Home stretch. Candidates summoning extra energy. Persuading Iowa voters. Seeking Iowa's anointing for presidential nominations. Political journalists analyzing telling us what they're seeing and hearing on this edition of Iowa Press.

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For decades Iowa Press has brought you politicians and newsmakers from across Iowa and beyond. Now celebrating more than 40 years of broadcast excellence on statewide Iowa Public Television, this is the Friday, January 29 edition of Iowa Press. Here is Dean Borg.

Borg: In Iowa this weekend we're building toward a crescendo. It's like a roller coaster that has been climbing that first hill for the past four years. And with Monday's Iowa presidential preference caucuses it is downhill, increasing speed and surprising turns toward November's election. This isn't the first ride for journalists around this table. New York Times National Political Correspondent Jonathan Martin, Des Moines Register Columnist Kathie Obradovich, Washington Post Chief Correspondent Dan Balz, Radio Iowa's News Director Kay Henderson and CNN's Senior Washington Correspondent Jeff Zeleny. Jeff, start off with you. This isn't your first ride.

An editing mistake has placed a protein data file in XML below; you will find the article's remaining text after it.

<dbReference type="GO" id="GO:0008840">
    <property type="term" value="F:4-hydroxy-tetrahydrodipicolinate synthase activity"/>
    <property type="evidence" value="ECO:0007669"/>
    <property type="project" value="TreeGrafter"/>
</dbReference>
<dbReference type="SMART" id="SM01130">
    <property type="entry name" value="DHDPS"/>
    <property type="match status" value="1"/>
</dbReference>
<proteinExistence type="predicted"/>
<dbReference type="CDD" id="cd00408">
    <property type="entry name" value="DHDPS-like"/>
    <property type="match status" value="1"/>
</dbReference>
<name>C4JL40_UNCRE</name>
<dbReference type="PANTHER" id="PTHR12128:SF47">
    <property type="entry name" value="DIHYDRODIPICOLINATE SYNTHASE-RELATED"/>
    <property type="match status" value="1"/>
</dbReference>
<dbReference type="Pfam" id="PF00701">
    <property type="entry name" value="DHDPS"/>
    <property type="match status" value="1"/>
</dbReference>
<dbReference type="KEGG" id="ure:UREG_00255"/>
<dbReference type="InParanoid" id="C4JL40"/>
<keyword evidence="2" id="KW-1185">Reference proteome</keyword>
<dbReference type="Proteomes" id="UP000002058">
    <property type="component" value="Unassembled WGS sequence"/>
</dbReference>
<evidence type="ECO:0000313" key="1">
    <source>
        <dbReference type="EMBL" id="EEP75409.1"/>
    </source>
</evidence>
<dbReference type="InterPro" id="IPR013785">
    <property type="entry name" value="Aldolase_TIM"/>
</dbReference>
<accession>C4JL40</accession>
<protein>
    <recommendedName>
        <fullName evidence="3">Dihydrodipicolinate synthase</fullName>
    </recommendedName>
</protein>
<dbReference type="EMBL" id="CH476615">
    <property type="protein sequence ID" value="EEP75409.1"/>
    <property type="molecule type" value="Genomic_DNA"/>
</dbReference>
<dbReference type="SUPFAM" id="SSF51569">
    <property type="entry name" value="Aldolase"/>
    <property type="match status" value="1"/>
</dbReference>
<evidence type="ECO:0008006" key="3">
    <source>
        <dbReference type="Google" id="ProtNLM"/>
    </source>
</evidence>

Zeleny: It's great to be back, Dean.

Borg: Thank you. Nice to have you back along with all the rest of you. What is different about this caucus campaign?

Zeleny: Well the candidates, so many candidates this time and I think you would have to put Donald Trump on the list, someone who is doing it different than anyone else ever has. Of course it was a newsmaking event when he spent the first night in an Iowa hotel. I can't imagine any other candidate getting away with that but it was celebrated. But I think otherwise the differences are technology. The thing I'm going to be looking for Monday night at the caucuses are, is this new technology that the Sanders campaign is using, that the Trump campaign is using, really going to drive new people to the caucuses? I think that -- I've been spending a few days with Bernie Sanders recently and boy so much energy out there. And you kind of wonder, is he Howard Dean or Barack Obama? And would Howard Dean have done differently with today's social media? So to me social media is the biggest driver that is different this time.